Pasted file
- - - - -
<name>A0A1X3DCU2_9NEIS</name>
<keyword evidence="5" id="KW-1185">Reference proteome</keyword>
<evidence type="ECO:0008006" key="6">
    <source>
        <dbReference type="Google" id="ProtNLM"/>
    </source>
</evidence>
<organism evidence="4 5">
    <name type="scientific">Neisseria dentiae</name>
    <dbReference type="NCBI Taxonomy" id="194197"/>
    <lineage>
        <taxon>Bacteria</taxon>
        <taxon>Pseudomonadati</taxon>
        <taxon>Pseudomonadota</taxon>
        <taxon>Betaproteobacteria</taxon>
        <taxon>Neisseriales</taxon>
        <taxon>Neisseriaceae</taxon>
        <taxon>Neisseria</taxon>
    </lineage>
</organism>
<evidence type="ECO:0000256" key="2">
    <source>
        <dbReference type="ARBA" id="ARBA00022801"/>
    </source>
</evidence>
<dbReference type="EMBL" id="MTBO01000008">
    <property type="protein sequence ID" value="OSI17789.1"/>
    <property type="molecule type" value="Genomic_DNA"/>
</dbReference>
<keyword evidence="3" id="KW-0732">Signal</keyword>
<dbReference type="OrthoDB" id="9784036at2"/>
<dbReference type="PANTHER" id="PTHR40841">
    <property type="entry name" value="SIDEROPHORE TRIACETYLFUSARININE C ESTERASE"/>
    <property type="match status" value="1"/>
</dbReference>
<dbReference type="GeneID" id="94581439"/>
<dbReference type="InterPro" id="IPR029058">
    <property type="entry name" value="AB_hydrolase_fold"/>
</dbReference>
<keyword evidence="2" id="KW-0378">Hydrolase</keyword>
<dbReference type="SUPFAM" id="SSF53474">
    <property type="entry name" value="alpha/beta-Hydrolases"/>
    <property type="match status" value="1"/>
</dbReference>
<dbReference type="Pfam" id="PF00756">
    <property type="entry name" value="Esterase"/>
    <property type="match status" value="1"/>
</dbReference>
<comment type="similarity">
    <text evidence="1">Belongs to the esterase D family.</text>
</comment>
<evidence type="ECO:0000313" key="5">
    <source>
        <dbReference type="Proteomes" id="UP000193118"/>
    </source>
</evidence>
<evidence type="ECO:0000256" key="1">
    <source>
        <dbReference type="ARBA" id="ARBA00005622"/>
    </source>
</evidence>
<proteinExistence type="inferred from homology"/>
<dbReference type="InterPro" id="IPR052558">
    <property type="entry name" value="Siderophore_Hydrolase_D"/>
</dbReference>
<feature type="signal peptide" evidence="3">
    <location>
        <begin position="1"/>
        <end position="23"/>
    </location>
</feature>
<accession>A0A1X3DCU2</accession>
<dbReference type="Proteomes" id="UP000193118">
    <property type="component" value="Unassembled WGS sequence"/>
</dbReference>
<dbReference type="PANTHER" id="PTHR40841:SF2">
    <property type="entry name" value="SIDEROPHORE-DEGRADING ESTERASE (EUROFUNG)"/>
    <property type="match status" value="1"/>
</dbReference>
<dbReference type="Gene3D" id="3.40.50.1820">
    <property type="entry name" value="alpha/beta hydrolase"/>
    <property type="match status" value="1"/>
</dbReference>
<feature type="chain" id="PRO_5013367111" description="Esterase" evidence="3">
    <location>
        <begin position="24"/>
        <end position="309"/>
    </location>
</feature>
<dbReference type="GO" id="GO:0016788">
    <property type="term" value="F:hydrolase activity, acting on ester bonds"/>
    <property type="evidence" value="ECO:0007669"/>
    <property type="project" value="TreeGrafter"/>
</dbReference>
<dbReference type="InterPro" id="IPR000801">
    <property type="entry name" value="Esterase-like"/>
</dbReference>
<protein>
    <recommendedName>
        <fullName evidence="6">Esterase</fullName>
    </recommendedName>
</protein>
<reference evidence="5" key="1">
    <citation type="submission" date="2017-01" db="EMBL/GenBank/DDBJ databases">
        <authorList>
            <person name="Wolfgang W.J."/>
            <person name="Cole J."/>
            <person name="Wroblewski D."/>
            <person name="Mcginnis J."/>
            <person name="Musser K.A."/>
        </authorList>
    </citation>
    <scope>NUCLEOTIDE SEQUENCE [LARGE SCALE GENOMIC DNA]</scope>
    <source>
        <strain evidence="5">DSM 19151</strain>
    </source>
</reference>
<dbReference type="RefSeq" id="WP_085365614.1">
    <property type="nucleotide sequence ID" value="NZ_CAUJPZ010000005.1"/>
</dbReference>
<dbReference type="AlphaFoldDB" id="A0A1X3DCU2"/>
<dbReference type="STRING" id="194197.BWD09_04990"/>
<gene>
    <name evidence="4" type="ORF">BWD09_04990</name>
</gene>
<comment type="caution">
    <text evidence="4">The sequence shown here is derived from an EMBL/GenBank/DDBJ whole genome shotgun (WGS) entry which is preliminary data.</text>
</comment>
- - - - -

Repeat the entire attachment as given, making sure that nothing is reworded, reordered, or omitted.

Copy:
<name>A0A1X3DCU2_9NEIS</name>
<keyword evidence="5" id="KW-1185">Reference proteome</keyword>
<evidence type="ECO:0008006" key="6">
    <source>
        <dbReference type="Google" id="ProtNLM"/>
    </source>
</evidence>
<organism evidence="4 5">
    <name type="scientific">Neisseria dentiae</name>
    <dbReference type="NCBI Taxonomy" id="194197"/>
    <lineage>
        <taxon>Bacteria</taxon>
        <taxon>Pseudomonadati</taxon>
        <taxon>Pseudomonadota</taxon>
        <taxon>Betaproteobacteria</taxon>
        <taxon>Neisseriales</taxon>
        <taxon>Neisseriaceae</taxon>
        <taxon>Neisseria</taxon>
    </lineage>
</organism>
<evidence type="ECO:0000256" key="2">
    <source>
        <dbReference type="ARBA" id="ARBA00022801"/>
    </source>
</evidence>
<dbReference type="EMBL" id="MTBO01000008">
    <property type="protein sequence ID" value="OSI17789.1"/>
    <property type="molecule type" value="Genomic_DNA"/>
</dbReference>
<keyword evidence="3" id="KW-0732">Signal</keyword>
<dbReference type="OrthoDB" id="9784036at2"/>
<dbReference type="PANTHER" id="PTHR40841">
    <property type="entry name" value="SIDEROPHORE TRIACETYLFUSARININE C ESTERASE"/>
    <property type="match status" value="1"/>
</dbReference>
<dbReference type="GeneID" id="94581439"/>
<dbReference type="InterPro" id="IPR029058">
    <property type="entry name" value="AB_hydrolase_fold"/>
</dbReference>
<keyword evidence="2" id="KW-0378">Hydrolase</keyword>
<dbReference type="SUPFAM" id="SSF53474">
    <property type="entry name" value="alpha/beta-Hydrolases"/>
    <property type="match status" value="1"/>
</dbReference>
<dbReference type="Pfam" id="PF00756">
    <property type="entry name" value="Esterase"/>
    <property type="match status" value="1"/>
</dbReference>
<comment type="similarity">
    <text evidence="1">Belongs to the esterase D family.</text>
</comment>
<evidence type="ECO:0000313" key="5">
    <source>
        <dbReference type="Proteomes" id="UP000193118"/>
    </source>
</evidence>
<evidence type="ECO:0000256" key="1">
    <source>
        <dbReference type="ARBA" id="ARBA00005622"/>
    </source>
</evidence>
<proteinExistence type="inferred from homology"/>
<dbReference type="InterPro" id="IPR052558">
    <property type="entry name" value="Siderophore_Hydrolase_D"/>
</dbReference>
<feature type="signal peptide" evidence="3">
    <location>
        <begin position="1"/>
        <end position="23"/>
    </location>
</feature>
<accession>A0A1X3DCU2</accession>
<dbReference type="Proteomes" id="UP000193118">
    <property type="component" value="Unassembled WGS sequence"/>
</dbReference>
<dbReference type="PANTHER" id="PTHR40841:SF2">
    <property type="entry name" value="SIDEROPHORE-DEGRADING ESTERASE (EUROFUNG)"/>
    <property type="match status" value="1"/>
</dbReference>
<dbReference type="Gene3D" id="3.40.50.1820">
    <property type="entry name" value="alpha/beta hydrolase"/>
    <property type="match status" value="1"/>
</dbReference>
<feature type="chain" id="PRO_5013367111" description="Esterase" evidence="3">
    <location>
        <begin position="24"/>
        <end position="309"/>
    </location>
</feature>
<dbReference type="GO" id="GO:0016788">
    <property type="term" value="F:hydrolase activity, acting on ester bonds"/>
    <property type="evidence" value="ECO:0007669"/>
    <property type="project" value="TreeGrafter"/>
</dbReference>
<dbReference type="InterPro" id="IPR000801">
    <property type="entry name" value="Esterase-like"/>
</dbReference>
<protein>
    <recommendedName>
        <fullName evidence="6">Esterase</fullName>
    </recommendedName>
</protein>
<reference evidence="5" key="1">
    <citation type="submission" date="2017-01" db="EMBL/GenBank/DDBJ databases">
        <authorList>
            <person name="Wolfgang W.J."/>
            <person name="Cole J."/>
            <person name="Wroblewski D."/>
            <person name="Mcginnis J."/>
            <person name="Musser K.A."/>
        </authorList>
    </citation>
    <scope>NUCLEOTIDE SEQUENCE [LARGE SCALE GENOMIC DNA]</scope>
    <source>
        <strain evidence="5">DSM 19151</strain>
    </source>
</reference>
<dbReference type="RefSeq" id="WP_085365614.1">
    <property type="nucleotide sequence ID" value="NZ_CAUJPZ010000005.1"/>
</dbReference>
<dbReference type="AlphaFoldDB" id="A0A1X3DCU2"/>
<dbReference type="STRING" id="194197.BWD09_04990"/>
<gene>
    <name evidence="4" type="ORF">BWD09_04990</name>
</gene>
<comment type="caution">
    <text evidence="4">The sequence shown here is derived from an EMBL/GenBank/DDBJ whole genome shotgun (WGS) entry which is preliminary data.</text>
</comment>